ILogger log)
    {
        string instanceId = await starter.StartNewAsync("Function1");

        log.LogInformation("Started orchestration with ID = '{instanceId}'.", instanceId);

        return await starter.WaitForCompletionOrCreateCheckStatusResponseAsync(req, instanceId, TimeSpan.FromSeconds(30));
    }

    [FunctionName("Function1")]
    public static async Task<Stack<string>> RunOrchestrator1([OrchestrationTrigger] IDurableOrchestrationContext context)
    {
        Stack<stringtransitions = new();

        transitions.Push("T0");
        transitions.Push("T1");
        transitions.Push("T2");

        return await context.CallSubOrchestratorAsync<Stack<string>>("Function2", transitions);
    }

    [FunctionName("Function2")]
    public static async Task<Stack<string>> RunOrchestrator2([OrchestrationTrigger] IDurableOrchestrationContext context)
    {
        Stack<stringtransitions = context.GetInput<Stack<string>>();

        transitions.Push("T3");
        transitions.Push("T4");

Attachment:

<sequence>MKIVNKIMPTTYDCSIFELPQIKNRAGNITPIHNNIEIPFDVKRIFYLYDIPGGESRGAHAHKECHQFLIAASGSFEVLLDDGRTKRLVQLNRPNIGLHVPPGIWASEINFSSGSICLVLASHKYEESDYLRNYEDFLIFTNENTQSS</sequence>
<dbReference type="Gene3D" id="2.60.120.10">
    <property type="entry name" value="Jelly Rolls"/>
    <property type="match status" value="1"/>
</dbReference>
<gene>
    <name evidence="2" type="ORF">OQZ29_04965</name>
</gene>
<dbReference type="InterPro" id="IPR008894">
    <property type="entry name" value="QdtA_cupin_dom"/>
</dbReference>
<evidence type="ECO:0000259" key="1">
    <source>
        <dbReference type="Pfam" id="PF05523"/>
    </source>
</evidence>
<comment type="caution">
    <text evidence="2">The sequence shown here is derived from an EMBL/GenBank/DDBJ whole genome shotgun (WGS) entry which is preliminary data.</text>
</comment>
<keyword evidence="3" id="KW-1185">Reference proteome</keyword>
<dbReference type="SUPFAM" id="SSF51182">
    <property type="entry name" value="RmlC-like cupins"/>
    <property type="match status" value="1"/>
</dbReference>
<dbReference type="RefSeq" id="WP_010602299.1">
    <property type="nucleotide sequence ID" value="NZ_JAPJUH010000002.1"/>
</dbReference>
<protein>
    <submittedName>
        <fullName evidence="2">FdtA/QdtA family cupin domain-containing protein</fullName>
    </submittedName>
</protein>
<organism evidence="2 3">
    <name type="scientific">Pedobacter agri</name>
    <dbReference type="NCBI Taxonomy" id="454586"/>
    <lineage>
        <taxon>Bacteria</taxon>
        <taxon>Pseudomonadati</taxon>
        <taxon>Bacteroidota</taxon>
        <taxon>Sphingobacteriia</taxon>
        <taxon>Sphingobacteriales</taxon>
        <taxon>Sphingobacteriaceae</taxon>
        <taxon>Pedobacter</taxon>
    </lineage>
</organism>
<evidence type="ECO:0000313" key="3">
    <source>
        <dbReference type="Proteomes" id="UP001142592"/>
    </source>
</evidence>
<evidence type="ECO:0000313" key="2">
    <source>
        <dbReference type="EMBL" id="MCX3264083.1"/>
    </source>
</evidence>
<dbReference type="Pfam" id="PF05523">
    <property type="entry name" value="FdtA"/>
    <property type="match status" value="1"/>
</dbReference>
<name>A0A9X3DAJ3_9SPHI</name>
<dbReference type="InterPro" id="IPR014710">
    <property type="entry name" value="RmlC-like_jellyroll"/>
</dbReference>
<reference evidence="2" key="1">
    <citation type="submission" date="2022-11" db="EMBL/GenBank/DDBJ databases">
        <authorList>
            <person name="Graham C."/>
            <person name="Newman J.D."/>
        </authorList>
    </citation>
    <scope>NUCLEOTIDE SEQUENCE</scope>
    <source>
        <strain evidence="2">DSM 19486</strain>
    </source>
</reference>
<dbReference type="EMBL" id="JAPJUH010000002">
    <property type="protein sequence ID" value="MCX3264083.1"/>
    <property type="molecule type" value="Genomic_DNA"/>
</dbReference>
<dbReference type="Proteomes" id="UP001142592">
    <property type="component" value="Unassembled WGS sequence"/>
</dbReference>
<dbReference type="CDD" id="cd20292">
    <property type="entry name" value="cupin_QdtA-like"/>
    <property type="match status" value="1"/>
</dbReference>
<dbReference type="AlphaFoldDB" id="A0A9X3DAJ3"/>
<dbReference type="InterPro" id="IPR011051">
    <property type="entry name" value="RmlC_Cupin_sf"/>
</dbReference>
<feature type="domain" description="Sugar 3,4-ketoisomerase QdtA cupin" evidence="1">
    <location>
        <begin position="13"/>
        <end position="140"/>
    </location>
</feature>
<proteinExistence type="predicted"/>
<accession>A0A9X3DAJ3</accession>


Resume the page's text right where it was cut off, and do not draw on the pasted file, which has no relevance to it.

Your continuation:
transitions.Push("T5");

        return await Task.FromResult(transitions);
    }
}

The expected output should be as follows.

[
    "T5",
    "T4",
    "T3",
    "T2",
    "T1",
    "T0"
]
But it comes as follows.
Incorrect Result
The order can be so messed up when you have complex logic like when having recursive function calls.

This can be addressed by applying a custom serialization to the Durable Function.

First, we need to create a custom JsonConverter to serialize/deserialize Stack<T> correctly preserving the order.

/// <summary>
/// Converter for any Stack<T> that prevents Json.NET from reversing its order when deserializing.
/// https://github.com/JamesNK/Newtonsoft.Json/issues/971
/// https://stackoverflow.com/a/39481981/4865541
/// </summary>
public class StackConverter : JsonConverter
{
    public override bool CanConvert(Type objectType)
    {
        return StackParameterType(objectType) != null;
    }

    public override object ReadJson(JsonReader reader, Type objectTypeobject existingValue, JsonSerializer serializer)
    {
        if (reader.TokenType == JsonToken.Null)
        {
            return null;
        }

        try
        {
            Type parameterType = StackParameterType(objectType);
            MethodInfo method = GetType().GetMethod(nameof(ReadJsonGeneric), BindingFlags.NonPublic | BindingFlags.Static);

            MethodInfo genericMethod = method.MakeGenericMethod(new[] { parameterType });
            return genericMethod.Invoke(thisnew object[] { reader, objectType, existingValue, serializer });
        }
        catch (TargetInvocationException ex)
        {
            // Wrap the TargetInvocationException in a JsonSerializerException